Social Sciences Book Reviews (page 628)

RELIGION
Released: April 1, 1993

"A very cloudy crystal ball."
Wuthnow (Social Sciences/Princeton), usually an elegant chronicler of social trends (Acts of Compassion, 1991, etc.), stumbles with this dull look at the future of the church. Read full book review >
SOCIAL SCIENCES
Released: April 1, 1993

"Not every young woman born after the 60's will face motherhood thinking about such daunting questions, but those who do will find that Schwartz articulates their confusion well and with feeling. (First serial to Glamour and New Woman)"
Young women building careers, nurturing relationships, and toying with the idea of having babies will find their conflicts described empathetically and analyzed astutely here. Read full book review >

SOCIAL SCIENCES
Released: April 1, 1993

"Two cheers for chat, one for content."
Novelist/essayist and professional bohemian Gold (Travels in San Francisco, 1989, etc.) surveys the past three or four decades of his wandering years. Read full book review >
MY MOTHER WORKED AND I TURNED OUT OKAY by Katherine Goldman
BIOGRAPHY & MEMOIR
Released: April 1, 1993

"Celebrating the resilience of children and their parents: a cheerful antidote to those who rail against working mothers."
A lighthearted but not empty-headed look at adult children of working mothers. Read full book review >
SOCIAL SCIENCES
Released: April 1, 1993

"A sobering and much needed call to action."
A compassionate, thoughtful analysis of an alarming and increasingly frequent phenomenon in our rapidly diversifying society. Read full book review >

CURRENT AFFAIRS
Released: April 1, 1993

"A powerful salvo in the war over political correctness—and a ringing reaffirmation of the principles of free thought as conceived by Locke, John Stuart Mill, and others."
A compelling defense of free speech against its new enemies, who range from the mosques of Iran to the groves of American academe. Read full book review >
HEALTH & MEDICINE
Released: April 1, 1993

"As in a good novel, these real-life characters elicit cheers and boos, sympathy and disdain—and greater understanding of the emotional minefield walked by new parents."
A remarkably absorbing series of stories about real couples dealing with pregnancy and baby's first year. Read full book review >
SOCIAL SCIENCES
Released: April 1, 1993

"A positive—if too gimmicky—spin for those who think of themselves as victims. (Diagrams—not seen)"
A self-help volume for adult children of dysfunctional families that puts the emphasis on rising above adversity rather than on reliving the pain of abusive relationships. Read full book review >
DAILY FARE by Kathleen Aguero
SOCIAL SCIENCES
Released: April 1, 1993

Seventeen autobiographical essays of varying quality that address the authors' experiences ``outside''—as editor Aguero (Humanities/Pine Manor College) puts it—the ``dominant tradition'' of ``white, male, heterosexual, upper-class, Eurocentric'' culture. Read full book review >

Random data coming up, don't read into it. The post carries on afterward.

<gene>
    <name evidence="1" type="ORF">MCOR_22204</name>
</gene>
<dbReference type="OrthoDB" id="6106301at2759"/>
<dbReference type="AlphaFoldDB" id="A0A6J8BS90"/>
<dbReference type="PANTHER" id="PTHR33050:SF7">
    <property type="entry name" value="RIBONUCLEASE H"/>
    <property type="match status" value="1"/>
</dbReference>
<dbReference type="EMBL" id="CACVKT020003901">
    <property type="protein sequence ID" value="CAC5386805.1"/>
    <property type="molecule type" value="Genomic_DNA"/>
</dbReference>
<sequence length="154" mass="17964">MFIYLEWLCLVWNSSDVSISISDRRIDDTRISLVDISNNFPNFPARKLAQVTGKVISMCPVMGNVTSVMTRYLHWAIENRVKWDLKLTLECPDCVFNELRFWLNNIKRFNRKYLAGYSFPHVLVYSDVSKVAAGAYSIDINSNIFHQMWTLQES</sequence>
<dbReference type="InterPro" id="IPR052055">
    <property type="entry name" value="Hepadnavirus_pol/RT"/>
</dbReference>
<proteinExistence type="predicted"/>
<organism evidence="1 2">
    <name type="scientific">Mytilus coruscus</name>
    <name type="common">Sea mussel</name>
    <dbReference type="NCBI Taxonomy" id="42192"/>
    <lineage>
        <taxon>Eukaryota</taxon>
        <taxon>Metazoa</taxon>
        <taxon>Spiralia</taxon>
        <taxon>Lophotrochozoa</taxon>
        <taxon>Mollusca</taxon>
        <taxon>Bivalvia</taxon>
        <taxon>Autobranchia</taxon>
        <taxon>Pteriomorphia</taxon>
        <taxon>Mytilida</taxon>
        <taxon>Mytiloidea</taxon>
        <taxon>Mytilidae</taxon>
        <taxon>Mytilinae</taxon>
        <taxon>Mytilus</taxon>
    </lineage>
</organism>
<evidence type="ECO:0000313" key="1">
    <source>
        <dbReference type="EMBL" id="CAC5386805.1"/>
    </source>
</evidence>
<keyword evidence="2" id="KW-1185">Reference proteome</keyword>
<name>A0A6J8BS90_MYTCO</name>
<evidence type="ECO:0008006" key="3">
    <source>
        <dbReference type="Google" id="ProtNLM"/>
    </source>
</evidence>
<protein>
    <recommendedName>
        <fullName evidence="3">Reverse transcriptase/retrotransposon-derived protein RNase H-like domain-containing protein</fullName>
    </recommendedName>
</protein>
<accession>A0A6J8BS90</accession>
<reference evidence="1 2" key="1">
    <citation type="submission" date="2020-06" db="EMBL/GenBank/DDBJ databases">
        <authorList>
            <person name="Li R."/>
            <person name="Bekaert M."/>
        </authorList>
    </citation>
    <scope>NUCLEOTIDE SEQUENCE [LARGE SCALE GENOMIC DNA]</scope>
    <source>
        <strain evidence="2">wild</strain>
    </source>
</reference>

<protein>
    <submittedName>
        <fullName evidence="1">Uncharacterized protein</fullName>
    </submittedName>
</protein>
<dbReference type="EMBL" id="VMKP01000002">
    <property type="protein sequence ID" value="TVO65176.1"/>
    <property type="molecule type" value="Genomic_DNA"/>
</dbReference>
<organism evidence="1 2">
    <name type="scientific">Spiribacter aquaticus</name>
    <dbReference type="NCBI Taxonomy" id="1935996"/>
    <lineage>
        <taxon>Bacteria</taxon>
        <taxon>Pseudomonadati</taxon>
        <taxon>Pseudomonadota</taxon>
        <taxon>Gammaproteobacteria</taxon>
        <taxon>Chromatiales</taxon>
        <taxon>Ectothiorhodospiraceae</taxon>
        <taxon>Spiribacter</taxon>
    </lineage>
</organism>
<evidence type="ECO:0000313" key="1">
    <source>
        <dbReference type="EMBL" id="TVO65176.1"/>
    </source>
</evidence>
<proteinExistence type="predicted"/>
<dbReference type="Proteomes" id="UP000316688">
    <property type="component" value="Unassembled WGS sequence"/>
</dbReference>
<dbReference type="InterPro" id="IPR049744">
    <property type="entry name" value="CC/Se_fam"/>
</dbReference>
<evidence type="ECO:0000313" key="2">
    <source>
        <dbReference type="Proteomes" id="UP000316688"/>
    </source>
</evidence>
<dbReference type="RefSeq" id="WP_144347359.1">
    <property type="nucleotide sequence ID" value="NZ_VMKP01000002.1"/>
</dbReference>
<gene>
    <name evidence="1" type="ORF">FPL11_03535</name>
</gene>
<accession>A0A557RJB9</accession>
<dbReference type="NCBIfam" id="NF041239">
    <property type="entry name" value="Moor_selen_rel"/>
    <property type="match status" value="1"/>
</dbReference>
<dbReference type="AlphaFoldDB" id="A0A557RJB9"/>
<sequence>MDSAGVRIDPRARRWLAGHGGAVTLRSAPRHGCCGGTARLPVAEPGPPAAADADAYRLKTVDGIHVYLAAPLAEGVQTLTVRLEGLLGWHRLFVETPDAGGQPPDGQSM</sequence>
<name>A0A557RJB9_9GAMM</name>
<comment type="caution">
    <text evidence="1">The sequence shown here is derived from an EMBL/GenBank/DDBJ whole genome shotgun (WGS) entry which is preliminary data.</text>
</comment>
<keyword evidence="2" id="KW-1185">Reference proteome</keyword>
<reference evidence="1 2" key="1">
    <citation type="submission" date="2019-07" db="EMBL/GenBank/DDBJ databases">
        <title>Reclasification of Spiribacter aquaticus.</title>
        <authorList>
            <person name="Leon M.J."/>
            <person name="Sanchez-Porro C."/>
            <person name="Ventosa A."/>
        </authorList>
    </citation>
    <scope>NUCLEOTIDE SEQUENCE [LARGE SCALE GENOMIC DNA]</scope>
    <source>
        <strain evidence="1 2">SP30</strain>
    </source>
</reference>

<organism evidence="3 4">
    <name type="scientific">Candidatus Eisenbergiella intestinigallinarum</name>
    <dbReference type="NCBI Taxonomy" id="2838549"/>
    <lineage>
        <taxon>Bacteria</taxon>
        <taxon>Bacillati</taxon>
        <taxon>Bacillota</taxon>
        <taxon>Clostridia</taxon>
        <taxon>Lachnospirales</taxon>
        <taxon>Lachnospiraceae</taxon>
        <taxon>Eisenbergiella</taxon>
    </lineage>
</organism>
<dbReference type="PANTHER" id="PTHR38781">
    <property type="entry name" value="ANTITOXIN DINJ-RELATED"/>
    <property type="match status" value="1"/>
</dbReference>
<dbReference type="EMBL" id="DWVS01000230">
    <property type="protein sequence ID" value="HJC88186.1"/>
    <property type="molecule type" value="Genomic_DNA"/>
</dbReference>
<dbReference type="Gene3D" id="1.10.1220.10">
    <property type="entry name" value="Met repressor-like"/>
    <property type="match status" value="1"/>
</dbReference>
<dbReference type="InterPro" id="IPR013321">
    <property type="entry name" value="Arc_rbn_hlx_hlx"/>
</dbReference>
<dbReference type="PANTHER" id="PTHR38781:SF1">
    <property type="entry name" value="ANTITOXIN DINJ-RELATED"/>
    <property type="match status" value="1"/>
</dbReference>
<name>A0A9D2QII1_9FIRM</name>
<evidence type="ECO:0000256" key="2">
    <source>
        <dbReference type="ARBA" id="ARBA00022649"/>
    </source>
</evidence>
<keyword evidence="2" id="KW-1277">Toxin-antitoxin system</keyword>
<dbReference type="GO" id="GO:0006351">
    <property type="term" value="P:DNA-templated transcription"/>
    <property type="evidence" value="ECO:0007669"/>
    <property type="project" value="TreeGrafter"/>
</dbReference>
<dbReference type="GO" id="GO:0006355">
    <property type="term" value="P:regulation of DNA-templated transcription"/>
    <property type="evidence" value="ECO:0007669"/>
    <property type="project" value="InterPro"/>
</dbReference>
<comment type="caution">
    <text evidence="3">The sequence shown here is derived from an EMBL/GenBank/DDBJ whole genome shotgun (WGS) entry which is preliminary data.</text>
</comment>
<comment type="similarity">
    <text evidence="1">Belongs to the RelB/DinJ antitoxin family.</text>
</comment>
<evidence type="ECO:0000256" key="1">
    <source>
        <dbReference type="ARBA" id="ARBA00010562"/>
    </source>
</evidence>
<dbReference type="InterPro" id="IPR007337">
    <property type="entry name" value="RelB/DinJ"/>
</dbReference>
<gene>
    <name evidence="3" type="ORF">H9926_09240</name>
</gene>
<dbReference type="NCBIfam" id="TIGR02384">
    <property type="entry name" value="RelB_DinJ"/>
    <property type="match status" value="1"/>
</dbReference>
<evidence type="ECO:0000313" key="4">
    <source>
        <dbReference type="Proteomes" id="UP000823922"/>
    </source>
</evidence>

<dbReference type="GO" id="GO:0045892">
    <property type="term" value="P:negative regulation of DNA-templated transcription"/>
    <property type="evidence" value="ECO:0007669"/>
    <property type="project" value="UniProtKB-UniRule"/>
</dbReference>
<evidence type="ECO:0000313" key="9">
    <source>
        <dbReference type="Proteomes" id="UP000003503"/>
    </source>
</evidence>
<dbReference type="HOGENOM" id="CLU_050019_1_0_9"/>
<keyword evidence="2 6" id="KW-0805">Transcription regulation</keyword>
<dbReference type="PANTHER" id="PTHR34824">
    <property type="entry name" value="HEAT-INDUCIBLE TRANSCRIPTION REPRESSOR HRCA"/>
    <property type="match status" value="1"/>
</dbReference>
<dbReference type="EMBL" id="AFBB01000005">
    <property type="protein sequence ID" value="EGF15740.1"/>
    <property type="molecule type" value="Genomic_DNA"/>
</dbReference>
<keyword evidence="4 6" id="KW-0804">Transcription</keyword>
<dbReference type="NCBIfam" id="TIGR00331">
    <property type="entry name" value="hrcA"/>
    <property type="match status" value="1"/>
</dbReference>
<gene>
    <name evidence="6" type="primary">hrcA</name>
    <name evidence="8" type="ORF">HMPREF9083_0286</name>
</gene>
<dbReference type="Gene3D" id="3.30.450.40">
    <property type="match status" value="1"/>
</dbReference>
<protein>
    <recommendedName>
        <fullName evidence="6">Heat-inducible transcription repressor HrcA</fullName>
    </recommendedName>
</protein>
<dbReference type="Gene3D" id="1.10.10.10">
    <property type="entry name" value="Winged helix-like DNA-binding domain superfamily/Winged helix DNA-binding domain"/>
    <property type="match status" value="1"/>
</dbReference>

THE UNMASKING by Kevin Flynn
SOCIAL SCIENCES
Released: March 29, 1993

"Overall, then, a torpid chronicle."
Sluggish, standard-model true-crime account of a multiple rapist who concealed his crimes for seven years while married and involved in a fundamentalist church. Read full book review >
SOCIAL SCIENCES
Released: March 29, 1993

"A thoughtful, well-documented addition to the often high- pitched debates on this emotional subject."
A persuasive argument for giving the severely ill, and those facing a lingering death, options about levels of care, as well as the right to a dignified death. Read full book review >
HISTORY
Released: March 29, 1993

"Wonderfully authentic: an admirably lighthearted supplement to W.J. Cash's classic The Mind of the South. (Maps.)"
Where exactly is the South? Read full book review >
Kirkus Interview
Kendare Blake
November 16, 2016

Bestseller Kendare Blake’s latest novel, Three Dark Crowns, a dark and inventive fantasy about three sisters who must fight to the death to become queen. In every generation on the island of Fennbirn, a set of triplets is born: three queens, all equal heirs to the crown and each possessor of a coveted magic. Mirabella is a fierce elemental, able to spark hungry flames or vicious storms at the snap of her fingers. Katharine is a poisoner, one who can ingest the deadliest poisons without so much as a stomachache. Arsinoe, a naturalist, is said to have the ability to bloom the reddest rose and control the fiercest of lions. But becoming the Queen Crowned isn’t solely a matter of royal birth. Each sister has to fight for it. The last queen standing gets the crown. “Gorgeous and bloody, tender and violent, elegant, precise, and passionate; above all, completely addicting,” our reviewer writes in a starred review. View video >